Monday, July 25, 2011


Transient housing requires a key card for entry — entry into the gate; entry into our room. Mastering the card requires patience, as it usually takes multiple swipes to get the car into the lot or to enter the door.

It also requires organization. Knowing where the card is at all times between me, the kids and the dog, and remembering to have it on your person, takes diligence.

After nearly 30 days, we’re beginning to crack at the seams. Our past-times here, especially through DC’s extreme heatwave, are limited. I’ve been paying my son to walk the dog in order for both the dog and him to get out and about more. They have BIG energy, and we're in a small space (there’s that patience thing again), so I thought it was a win win —at first. Lately, he is gone mere moments before he raps on the door to regain entry (he usually doesn’t remember the card).

Yesterday, I sent my eight-year-old daughter out with my dog and my son to keep them company. She loves to walk the dog, but her little arms don’t bear the strength to hold our 70 pound coonhound back if he sees something and desires to meet it—full speed ahead.

I stood in the momentary quiet (my other daughter was at a sleepover), looking out the little window in the little kitchenette thinking about nothing.

Suddenly, I caught a blurred furry image streaking past me, with my daughter in flight behind (I’m not even sure her feet were striking the ground) hanging on to the other end of the leash. A quick look over, and I noticed my son was paying no attention to the matter, WHAT-SO-EVER.

So I busted out both doors (which require key cards), to try and save my daughter, who I imagined, by now, was in some sort of peril.

She was fine, and haulted nearby. Horace had seen another dog he just had to meet.

I stood there in my bare feet, BRA-less, listening to the other dog’s owner exclaiming to anyone who would listen but in my general direction, “that is exactly why I do NOT allow my children to walk the dog!”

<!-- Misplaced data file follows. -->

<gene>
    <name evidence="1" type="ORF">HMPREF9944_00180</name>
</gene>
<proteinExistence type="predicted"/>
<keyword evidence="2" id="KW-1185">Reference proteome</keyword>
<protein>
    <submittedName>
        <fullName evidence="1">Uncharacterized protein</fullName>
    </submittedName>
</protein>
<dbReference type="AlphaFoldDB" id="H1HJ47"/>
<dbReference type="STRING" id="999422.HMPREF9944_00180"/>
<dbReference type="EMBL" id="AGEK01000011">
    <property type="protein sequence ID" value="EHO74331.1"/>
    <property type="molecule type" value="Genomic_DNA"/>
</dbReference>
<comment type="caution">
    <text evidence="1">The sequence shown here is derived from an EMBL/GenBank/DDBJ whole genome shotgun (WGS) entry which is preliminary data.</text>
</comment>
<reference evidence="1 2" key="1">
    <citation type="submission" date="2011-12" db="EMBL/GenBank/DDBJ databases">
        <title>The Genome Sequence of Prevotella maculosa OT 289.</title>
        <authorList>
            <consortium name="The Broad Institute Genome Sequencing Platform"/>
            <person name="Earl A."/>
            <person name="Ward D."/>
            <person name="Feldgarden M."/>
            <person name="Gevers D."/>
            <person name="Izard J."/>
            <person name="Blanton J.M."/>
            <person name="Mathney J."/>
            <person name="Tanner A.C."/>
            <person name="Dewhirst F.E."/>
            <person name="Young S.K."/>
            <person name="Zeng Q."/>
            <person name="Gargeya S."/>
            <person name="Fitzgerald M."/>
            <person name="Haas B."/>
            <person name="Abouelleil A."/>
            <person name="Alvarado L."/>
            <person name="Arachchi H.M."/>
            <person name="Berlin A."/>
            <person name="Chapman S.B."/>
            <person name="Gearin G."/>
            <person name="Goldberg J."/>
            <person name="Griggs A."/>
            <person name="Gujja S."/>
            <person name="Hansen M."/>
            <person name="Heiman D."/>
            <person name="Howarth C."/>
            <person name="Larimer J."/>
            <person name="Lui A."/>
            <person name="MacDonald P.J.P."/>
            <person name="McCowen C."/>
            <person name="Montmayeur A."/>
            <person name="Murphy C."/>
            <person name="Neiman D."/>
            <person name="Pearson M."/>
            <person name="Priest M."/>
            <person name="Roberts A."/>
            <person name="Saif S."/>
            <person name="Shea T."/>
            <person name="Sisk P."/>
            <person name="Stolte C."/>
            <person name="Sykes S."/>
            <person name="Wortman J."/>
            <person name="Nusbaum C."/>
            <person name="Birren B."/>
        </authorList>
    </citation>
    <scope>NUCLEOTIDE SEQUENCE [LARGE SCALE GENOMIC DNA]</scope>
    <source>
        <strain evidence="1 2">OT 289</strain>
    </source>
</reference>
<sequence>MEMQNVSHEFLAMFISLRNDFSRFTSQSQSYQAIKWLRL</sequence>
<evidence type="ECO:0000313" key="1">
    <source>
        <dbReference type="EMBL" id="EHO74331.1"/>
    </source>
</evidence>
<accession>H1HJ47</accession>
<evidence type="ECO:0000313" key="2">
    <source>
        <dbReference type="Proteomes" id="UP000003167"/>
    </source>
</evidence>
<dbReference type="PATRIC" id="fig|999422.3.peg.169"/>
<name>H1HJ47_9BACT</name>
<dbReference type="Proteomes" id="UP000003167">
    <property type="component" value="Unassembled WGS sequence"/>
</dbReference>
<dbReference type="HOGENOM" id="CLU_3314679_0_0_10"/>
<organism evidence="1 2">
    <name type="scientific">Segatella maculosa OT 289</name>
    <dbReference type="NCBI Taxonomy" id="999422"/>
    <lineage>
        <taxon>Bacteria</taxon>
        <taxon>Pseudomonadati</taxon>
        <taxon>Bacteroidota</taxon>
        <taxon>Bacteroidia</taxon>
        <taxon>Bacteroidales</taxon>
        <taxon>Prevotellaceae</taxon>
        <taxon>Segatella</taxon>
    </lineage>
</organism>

It was then I realized with sort of a slow motion movie quality effect and a dark sense of despair — I had no key card. I had no keys to my car, and I had no phone to call for help.

(We eventually made it back inside. Thanks to Horace. He began barking his incessant coonhound bark when the other dog left. He wanted to play. Another guy from our building came outside to complain about the noise …)

Thursday, July 7, 2011


Mornings are different now.

I wake up to the rumbling footfalls above my head — somewhere in the vicinity of 5am and think, “Wow. Army folks get goin’ early.”

I lay there and listen to their morning routine, measured in the strike pattern. I haven’t seen my upstairs neighbor. Whoever it is comes in late and rises early. I’m signaled to their comings and goings by the slamming of doors and their 300 lb gorilla steps.

Why am I the only one who wakes? The kids don’t seem bothered at all. But the dog hears and is ready to go out for his morning constitution. He comes and licks my face soon after Army guy begins his morning shuffle.

I trip around the dark trying not to wake my 12-year-old son sleeping on the pullout sofa in the other room. He lies between me and the door.

He didn’t remember to pack much, besides his clock radio with the nature sounds. He’s always had trouble falling asleep. Apparently he’s found peace with the frog symphony that fills the air around him.

Horace and I find the door after stumbling around for a shirt, some shoes, etc.

We’re in Army “transient housing” for the next 30 days while we wait out our dog’s quarantine and fulfill our summer swim team schedule.

We are transient.

Army guy just stomped down the steps and slammed out the door of the apartment complex, which is right outside ours.


So the day begins.